It is the stranger who comes up wanting to play with your puppy that is going to be the bigger problem. It is possible that some people will not understand proper etiquette and will try to pick up your Chihuahua. People who act without getting approval first should be avoided if they don’t listen when you explain that your puppy should not be held.
The same rules apply out of the house as inside – let your puppy initiate the interaction. Strangers can get low and hold out a hand, but the little dog should approach them, not the other way around. You want the experience to be fun and exciting for your young four-legged friend. This means things should be on the puppy’s terms so that he doesn’t feel like he is being overwhelmed or that what he wants doesn’t matter. By initiating contact, the puppy will develop a sense of comfort when he is outside of the home.
Behavior Around Other Dogs
There are plenty of Chihuahuas that live in homes with other dogs, both large and small. With proper socialization, your Chihuahua can learn that large dogs are fun to have around, and it is even easier if you have big friendly dogs at home.
If you don’t have other dogs, you will find it more challenging. In the beginning, your chihuahua should not be exposed to other dogs until it has completed its shots. This means actively avoiding dogs outside your home. You will want to do this in a way that does not give your puppy the impression that it is because the other dog is dangerous. As soon are your puppy has received all of the shots, ask friends to have play dates with their dogs (if their dogs are friendly). There may be a delay in socialization with other dogs, so that makes it all the more important to get started as soon as possible. You want your Chihuahua to be comfortable leaving the home, and that will be nearly impossible if the little guy doesn’t have positive experiences with other dogs.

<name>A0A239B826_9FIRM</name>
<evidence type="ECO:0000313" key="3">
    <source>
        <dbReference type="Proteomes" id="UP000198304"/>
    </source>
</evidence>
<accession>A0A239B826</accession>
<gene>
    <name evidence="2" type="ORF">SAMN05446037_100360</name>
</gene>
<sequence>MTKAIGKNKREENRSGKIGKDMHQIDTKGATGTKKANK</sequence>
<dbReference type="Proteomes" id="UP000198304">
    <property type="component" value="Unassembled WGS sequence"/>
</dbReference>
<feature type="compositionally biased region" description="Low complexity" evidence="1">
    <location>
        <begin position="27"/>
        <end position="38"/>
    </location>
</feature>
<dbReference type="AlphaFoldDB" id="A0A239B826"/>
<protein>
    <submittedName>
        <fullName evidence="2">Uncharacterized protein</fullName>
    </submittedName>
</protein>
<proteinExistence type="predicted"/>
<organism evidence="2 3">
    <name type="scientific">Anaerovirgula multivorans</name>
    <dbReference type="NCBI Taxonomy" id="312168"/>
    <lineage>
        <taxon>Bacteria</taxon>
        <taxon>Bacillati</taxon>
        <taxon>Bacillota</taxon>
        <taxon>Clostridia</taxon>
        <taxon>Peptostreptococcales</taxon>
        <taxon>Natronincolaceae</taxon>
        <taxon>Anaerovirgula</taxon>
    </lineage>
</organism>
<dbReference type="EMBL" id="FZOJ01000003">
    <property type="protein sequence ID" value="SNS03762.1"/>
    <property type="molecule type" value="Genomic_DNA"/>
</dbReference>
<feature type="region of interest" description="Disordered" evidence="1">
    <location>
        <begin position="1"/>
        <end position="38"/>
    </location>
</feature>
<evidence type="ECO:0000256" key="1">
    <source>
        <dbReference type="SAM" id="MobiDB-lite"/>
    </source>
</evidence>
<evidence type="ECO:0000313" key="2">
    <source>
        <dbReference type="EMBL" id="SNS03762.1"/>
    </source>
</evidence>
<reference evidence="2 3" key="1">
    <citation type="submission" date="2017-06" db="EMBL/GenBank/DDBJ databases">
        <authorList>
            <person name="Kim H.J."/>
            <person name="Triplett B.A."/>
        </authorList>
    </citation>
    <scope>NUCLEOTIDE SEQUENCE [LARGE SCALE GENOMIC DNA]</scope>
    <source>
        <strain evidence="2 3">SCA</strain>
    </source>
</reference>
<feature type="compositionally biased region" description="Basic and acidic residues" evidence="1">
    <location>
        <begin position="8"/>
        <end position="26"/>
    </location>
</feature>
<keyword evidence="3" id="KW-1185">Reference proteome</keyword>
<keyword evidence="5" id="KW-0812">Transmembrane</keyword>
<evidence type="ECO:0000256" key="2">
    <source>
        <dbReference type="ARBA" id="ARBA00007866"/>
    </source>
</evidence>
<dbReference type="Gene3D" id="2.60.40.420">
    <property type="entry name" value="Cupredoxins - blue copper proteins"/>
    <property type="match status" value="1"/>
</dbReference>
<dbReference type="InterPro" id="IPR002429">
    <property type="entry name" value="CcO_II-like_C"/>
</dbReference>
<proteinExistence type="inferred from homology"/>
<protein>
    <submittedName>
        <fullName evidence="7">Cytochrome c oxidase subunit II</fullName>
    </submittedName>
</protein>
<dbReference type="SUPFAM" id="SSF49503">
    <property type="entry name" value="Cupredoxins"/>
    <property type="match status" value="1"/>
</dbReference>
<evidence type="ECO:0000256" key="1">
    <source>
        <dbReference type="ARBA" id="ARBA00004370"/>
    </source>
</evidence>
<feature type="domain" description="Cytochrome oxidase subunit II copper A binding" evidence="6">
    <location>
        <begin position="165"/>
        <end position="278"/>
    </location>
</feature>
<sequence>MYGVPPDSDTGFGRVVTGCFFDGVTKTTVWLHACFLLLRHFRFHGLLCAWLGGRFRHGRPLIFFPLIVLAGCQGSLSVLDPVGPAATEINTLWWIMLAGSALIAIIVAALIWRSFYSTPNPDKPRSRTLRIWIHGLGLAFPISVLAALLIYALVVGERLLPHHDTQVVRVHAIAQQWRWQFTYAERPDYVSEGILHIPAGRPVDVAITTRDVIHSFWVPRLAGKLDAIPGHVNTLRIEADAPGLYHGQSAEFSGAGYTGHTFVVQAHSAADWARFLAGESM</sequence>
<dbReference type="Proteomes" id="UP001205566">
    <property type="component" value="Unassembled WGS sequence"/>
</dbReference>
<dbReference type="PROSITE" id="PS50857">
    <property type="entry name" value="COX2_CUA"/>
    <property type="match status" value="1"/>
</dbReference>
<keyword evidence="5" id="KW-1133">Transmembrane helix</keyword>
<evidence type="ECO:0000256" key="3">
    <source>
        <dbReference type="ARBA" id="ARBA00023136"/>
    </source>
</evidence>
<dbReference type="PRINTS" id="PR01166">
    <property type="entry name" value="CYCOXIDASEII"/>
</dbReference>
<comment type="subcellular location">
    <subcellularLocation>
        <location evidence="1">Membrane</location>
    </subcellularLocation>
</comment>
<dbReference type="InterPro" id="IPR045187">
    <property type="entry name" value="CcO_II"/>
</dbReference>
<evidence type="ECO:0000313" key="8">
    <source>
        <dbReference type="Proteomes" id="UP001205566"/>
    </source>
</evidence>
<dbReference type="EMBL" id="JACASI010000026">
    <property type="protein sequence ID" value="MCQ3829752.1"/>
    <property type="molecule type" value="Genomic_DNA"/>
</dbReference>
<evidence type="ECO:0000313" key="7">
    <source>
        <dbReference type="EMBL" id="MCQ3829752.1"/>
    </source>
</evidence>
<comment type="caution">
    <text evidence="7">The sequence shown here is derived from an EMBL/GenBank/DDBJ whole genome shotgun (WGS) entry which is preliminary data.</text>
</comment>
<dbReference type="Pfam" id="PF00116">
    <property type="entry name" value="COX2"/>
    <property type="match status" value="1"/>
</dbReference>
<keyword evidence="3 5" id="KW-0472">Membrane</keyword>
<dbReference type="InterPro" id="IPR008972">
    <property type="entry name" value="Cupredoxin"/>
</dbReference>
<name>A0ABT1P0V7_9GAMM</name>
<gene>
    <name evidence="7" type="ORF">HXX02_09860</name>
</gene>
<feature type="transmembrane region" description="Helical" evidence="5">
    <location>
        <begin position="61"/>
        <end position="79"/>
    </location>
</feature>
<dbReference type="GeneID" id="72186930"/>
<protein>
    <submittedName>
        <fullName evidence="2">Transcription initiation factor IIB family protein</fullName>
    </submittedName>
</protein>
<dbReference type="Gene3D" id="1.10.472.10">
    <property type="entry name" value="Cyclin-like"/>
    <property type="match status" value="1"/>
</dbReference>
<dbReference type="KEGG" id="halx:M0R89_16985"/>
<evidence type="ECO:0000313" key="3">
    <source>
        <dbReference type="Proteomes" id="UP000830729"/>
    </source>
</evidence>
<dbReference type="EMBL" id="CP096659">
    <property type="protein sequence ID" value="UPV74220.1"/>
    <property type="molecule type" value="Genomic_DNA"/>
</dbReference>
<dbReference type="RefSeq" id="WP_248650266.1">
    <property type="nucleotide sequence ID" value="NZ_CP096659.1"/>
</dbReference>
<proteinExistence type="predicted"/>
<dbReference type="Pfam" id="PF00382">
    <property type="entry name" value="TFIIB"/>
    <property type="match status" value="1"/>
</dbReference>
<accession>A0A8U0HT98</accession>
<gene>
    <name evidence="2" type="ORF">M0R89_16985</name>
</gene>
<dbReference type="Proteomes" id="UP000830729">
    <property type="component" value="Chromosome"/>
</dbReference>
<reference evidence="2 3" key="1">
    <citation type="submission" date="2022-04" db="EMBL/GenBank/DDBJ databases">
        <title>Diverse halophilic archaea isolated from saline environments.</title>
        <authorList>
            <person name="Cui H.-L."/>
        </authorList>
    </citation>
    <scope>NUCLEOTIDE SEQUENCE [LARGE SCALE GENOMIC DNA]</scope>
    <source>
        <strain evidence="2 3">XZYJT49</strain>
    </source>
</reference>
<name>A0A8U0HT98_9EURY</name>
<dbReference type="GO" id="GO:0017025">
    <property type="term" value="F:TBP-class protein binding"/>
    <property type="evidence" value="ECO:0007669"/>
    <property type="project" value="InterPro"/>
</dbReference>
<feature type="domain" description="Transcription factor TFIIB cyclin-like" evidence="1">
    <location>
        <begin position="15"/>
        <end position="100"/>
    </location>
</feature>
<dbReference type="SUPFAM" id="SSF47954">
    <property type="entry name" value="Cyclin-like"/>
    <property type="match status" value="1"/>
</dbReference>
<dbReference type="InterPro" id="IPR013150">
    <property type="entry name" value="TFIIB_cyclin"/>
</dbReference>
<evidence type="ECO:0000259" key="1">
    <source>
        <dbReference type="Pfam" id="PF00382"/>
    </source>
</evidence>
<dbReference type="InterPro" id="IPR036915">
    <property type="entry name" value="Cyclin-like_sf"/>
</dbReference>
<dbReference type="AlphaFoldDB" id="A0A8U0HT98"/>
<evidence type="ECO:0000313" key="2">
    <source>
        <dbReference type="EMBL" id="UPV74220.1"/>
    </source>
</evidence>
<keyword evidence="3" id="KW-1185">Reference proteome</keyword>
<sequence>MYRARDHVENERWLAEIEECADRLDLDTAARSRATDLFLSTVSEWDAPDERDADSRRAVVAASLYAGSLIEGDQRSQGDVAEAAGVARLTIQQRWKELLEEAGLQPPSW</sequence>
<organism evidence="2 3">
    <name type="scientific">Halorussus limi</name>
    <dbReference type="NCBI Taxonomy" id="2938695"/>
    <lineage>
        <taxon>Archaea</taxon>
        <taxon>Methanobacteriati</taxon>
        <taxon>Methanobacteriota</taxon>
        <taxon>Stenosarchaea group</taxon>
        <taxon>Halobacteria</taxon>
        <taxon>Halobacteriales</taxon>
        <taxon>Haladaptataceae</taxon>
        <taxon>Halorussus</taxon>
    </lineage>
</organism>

Some breeders also recommend that you have at least two Chihuahuas at a time. Chihuahuas don’t have the same aversion to their own breed as some other breeds, and having a second Chihuahua means that you won’t feel guilty about leaving your dog at home alone. This can reduce his anxiety and give him someone to play with when there aren’t any people around.
To read more from "The Complete Guide to Chihuahuas" by David Anderson, or purchase on Amazon, visit the link below: